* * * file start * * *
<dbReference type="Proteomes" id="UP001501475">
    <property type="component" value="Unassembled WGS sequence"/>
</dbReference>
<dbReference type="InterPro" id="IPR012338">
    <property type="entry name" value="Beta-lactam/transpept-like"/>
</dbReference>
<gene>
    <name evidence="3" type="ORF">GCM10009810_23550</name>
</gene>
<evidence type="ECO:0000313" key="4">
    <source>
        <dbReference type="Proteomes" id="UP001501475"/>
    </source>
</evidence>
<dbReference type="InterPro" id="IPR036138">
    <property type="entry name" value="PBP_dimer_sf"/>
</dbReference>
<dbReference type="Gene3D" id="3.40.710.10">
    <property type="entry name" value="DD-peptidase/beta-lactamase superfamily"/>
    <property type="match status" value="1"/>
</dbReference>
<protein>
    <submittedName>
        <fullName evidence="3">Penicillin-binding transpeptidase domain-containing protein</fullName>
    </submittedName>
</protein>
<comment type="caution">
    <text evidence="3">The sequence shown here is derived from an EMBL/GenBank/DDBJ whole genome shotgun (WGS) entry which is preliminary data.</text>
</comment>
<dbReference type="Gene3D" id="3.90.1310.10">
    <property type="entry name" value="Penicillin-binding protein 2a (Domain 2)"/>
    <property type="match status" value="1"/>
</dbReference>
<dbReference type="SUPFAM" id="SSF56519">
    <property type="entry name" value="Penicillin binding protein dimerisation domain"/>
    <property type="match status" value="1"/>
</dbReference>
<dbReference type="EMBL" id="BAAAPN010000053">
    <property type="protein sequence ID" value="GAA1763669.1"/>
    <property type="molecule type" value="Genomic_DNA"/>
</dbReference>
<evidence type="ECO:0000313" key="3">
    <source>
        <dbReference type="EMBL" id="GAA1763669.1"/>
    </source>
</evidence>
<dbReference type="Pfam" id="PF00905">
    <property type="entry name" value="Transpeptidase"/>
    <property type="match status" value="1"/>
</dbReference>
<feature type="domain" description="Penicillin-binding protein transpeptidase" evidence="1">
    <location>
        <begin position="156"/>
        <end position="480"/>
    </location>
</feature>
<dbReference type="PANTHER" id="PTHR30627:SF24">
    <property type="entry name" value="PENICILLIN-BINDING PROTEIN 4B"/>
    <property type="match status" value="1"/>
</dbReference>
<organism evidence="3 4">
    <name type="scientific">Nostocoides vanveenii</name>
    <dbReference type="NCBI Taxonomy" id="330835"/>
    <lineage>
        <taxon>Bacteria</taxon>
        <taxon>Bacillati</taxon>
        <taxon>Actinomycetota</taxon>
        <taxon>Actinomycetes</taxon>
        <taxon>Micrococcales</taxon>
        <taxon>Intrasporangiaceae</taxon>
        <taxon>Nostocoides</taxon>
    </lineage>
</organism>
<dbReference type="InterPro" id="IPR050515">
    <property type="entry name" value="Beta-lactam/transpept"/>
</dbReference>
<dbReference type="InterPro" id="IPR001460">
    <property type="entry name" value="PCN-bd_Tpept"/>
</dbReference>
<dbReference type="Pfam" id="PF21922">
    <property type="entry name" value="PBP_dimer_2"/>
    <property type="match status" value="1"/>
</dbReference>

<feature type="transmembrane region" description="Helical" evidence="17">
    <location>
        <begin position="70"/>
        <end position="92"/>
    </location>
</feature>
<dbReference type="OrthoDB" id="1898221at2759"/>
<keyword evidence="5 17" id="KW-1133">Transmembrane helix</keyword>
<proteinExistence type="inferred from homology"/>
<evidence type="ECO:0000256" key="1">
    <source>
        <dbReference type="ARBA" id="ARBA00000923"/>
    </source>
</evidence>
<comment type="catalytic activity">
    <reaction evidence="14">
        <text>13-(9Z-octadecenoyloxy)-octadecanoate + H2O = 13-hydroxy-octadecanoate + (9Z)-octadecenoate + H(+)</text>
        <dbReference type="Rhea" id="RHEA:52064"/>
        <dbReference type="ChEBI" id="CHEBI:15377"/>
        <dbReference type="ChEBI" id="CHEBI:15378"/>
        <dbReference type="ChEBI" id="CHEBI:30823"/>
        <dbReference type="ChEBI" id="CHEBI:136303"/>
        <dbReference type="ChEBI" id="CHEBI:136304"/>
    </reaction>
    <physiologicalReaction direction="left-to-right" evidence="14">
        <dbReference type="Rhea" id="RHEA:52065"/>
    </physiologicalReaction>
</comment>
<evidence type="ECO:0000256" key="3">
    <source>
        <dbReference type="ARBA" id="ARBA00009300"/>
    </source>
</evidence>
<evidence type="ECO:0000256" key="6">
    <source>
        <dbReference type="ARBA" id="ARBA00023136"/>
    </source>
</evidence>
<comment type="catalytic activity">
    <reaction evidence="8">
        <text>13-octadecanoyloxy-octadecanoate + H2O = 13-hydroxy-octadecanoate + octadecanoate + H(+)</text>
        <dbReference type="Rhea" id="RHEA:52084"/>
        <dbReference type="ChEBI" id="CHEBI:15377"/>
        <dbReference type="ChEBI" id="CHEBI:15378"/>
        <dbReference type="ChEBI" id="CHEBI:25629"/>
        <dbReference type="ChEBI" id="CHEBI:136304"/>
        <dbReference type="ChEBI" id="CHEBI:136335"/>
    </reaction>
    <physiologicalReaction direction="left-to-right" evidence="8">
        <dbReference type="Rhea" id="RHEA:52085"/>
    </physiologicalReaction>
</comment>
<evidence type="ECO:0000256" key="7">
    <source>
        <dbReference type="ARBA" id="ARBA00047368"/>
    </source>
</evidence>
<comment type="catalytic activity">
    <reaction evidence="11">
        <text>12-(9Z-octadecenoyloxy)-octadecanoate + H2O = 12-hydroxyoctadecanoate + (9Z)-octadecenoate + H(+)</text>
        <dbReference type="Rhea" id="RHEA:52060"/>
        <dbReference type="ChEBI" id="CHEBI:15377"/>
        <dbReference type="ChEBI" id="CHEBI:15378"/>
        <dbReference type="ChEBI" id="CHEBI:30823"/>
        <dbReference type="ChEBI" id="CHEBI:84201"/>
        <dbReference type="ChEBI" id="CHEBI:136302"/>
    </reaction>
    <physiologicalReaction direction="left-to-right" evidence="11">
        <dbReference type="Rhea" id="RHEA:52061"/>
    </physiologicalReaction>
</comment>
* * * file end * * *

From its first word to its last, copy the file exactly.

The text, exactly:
<dbReference type="Proteomes" id="UP001501475">
    <property type="component" value="Unassembled WGS sequence"/>
</dbReference>
<dbReference type="InterPro" id="IPR012338">
    <property type="entry name" value="Beta-lactam/transpept-like"/>
</dbReference>
<gene>
    <name evidence="3" type="ORF">GCM10009810_23550</name>
</gene>
<evidence type="ECO:0000313" key="4">
    <source>
        <dbReference type="Proteomes" id="UP001501475"/>
    </source>
</evidence>
<dbReference type="InterPro" id="IPR036138">
    <property type="entry name" value="PBP_dimer_sf"/>
</dbReference>
<dbReference type="Gene3D" id="3.40.710.10">
    <property type="entry name" value="DD-peptidase/beta-lactamase superfamily"/>
    <property type="match status" value="1"/>
</dbReference>
<protein>
    <submittedName>
        <fullName evidence="3">Penicillin-binding transpeptidase domain-containing protein</fullName>
    </submittedName>
</protein>
<comment type="caution">
    <text evidence="3">The sequence shown here is derived from an EMBL/GenBank/DDBJ whole genome shotgun (WGS) entry which is preliminary data.</text>
</comment>
<dbReference type="Gene3D" id="3.90.1310.10">
    <property type="entry name" value="Penicillin-binding protein 2a (Domain 2)"/>
    <property type="match status" value="1"/>
</dbReference>
<dbReference type="SUPFAM" id="SSF56519">
    <property type="entry name" value="Penicillin binding protein dimerisation domain"/>
    <property type="match status" value="1"/>
</dbReference>
<dbReference type="EMBL" id="BAAAPN010000053">
    <property type="protein sequence ID" value="GAA1763669.1"/>
    <property type="molecule type" value="Genomic_DNA"/>
</dbReference>
<evidence type="ECO:0000313" key="3">
    <source>
        <dbReference type="EMBL" id="GAA1763669.1"/>
    </source>
</evidence>
<dbReference type="Pfam" id="PF00905">
    <property type="entry name" value="Transpeptidase"/>
    <property type="match status" value="1"/>
</dbReference>
<feature type="domain" description="Penicillin-binding protein transpeptidase" evidence="1">
    <location>
        <begin position="156"/>
        <end position="480"/>
    </location>
</feature>
<dbReference type="PANTHER" id="PTHR30627:SF24">
    <property type="entry name" value="PENICILLIN-BINDING PROTEIN 4B"/>
    <property type="match status" value="1"/>
</dbReference>
<organism evidence="3 4">
    <name type="scientific">Nostocoides vanveenii</name>
    <dbReference type="NCBI Taxonomy" id="330835"/>
    <lineage>
        <taxon>Bacteria</taxon>
        <taxon>Bacillati</taxon>
        <taxon>Actinomycetota</taxon>
        <taxon>Actinomycetes</taxon>
        <taxon>Micrococcales</taxon>
        <taxon>Intrasporangiaceae</taxon>
        <taxon>Nostocoides</taxon>
    </lineage>
</organism>
<dbReference type="InterPro" id="IPR050515">
    <property type="entry name" value="Beta-lactam/transpept"/>
</dbReference>
<dbReference type="InterPro" id="IPR001460">
    <property type="entry name" value="PCN-bd_Tpept"/>
</dbReference>
<dbReference type="Pfam" id="PF21922">
    <property type="entry name" value="PBP_dimer_2"/>
    <property type="match status" value="1"/>
</dbReference>

<feature type="transmembrane region" description="Helical" evidence="17">
    <location>
        <begin position="70"/>
        <end position="92"/>
    </location>
</feature>
<dbReference type="OrthoDB" id="1898221at2759"/>
<keyword evidence="5 17" id="KW-1133">Transmembrane helix</keyword>
<proteinExistence type="inferred from homology"/>
<evidence type="ECO:0000256" key="1">
    <source>
        <dbReference type="ARBA" id="ARBA00000923"/>
    </source>
</evidence>
<comment type="catalytic activity">
    <reaction evidence="14">
        <text>13-(9Z-octadecenoyloxy)-octadecanoate + H2O = 13-hydroxy-octadecanoate + (9Z)-octadecenoate + H(+)</text>
        <dbReference type="Rhea" id="RHEA:52064"/>
        <dbReference type="ChEBI" id="CHEBI:15377"/>
        <dbReference type="ChEBI" id="CHEBI:15378"/>
        <dbReference type="ChEBI" id="CHEBI:30823"/>
        <dbReference type="ChEBI" id="CHEBI:136303"/>
        <dbReference type="ChEBI" id="CHEBI:136304"/>
    </reaction>
    <physiologicalReaction direction="left-to-right" evidence="14">
        <dbReference type="Rhea" id="RHEA:52065"/>
    </physiologicalReaction>
</comment>
<evidence type="ECO:0000256" key="3">
    <source>
        <dbReference type="ARBA" id="ARBA00009300"/>
    </source>
</evidence>
<evidence type="ECO:0000256" key="6">
    <source>
        <dbReference type="ARBA" id="ARBA00023136"/>
    </source>
</evidence>
<comment type="catalytic activity">
    <reaction evidence="8">
        <text>13-octadecanoyloxy-octadecanoate + H2O = 13-hydroxy-octadecanoate + octadecanoate + H(+)</text>
        <dbReference type="Rhea" id="RHEA:52084"/>
        <dbReference type="ChEBI" id="CHEBI:15377"/>
        <dbReference type="ChEBI" id="CHEBI:15378"/>
        <dbReference type="ChEBI" id="CHEBI:25629"/>
        <dbReference type="ChEBI" id="CHEBI:136304"/>
        <dbReference type="ChEBI" id="CHEBI:136335"/>
    </reaction>
    <physiologicalReaction direction="left-to-right" evidence="8">
        <dbReference type="Rhea" id="RHEA:52085"/>
    </physiologicalReaction>
</comment>
<evidence type="ECO:0000256" key="7">
    <source>
        <dbReference type="ARBA" id="ARBA00047368"/>
    </source>
</evidence>
<comment type="catalytic activity">
    <reaction evidence="11">
        <text>12-(9Z-octadecenoyloxy)-octadecanoate + H2O = 12-hydroxyoctadecanoate + (9Z)-octadecenoate + H(+)</text>
        <dbReference type="Rhea" id="RHEA:52060"/>
        <dbReference type="ChEBI" id="CHEBI:15377"/>
        <dbReference type="ChEBI" id="CHEBI:15378"/>
        <dbReference type="ChEBI" id="CHEBI:30823"/>
        <dbReference type="ChEBI" id="CHEBI:84201"/>
        <dbReference type="ChEBI" id="CHEBI:136302"/>
    </reaction>
    <physiologicalReaction direction="left-to-right" evidence="11">
        <dbReference type="Rhea" id="RHEA:52061"/>
    </physiologicalReaction>
</comment>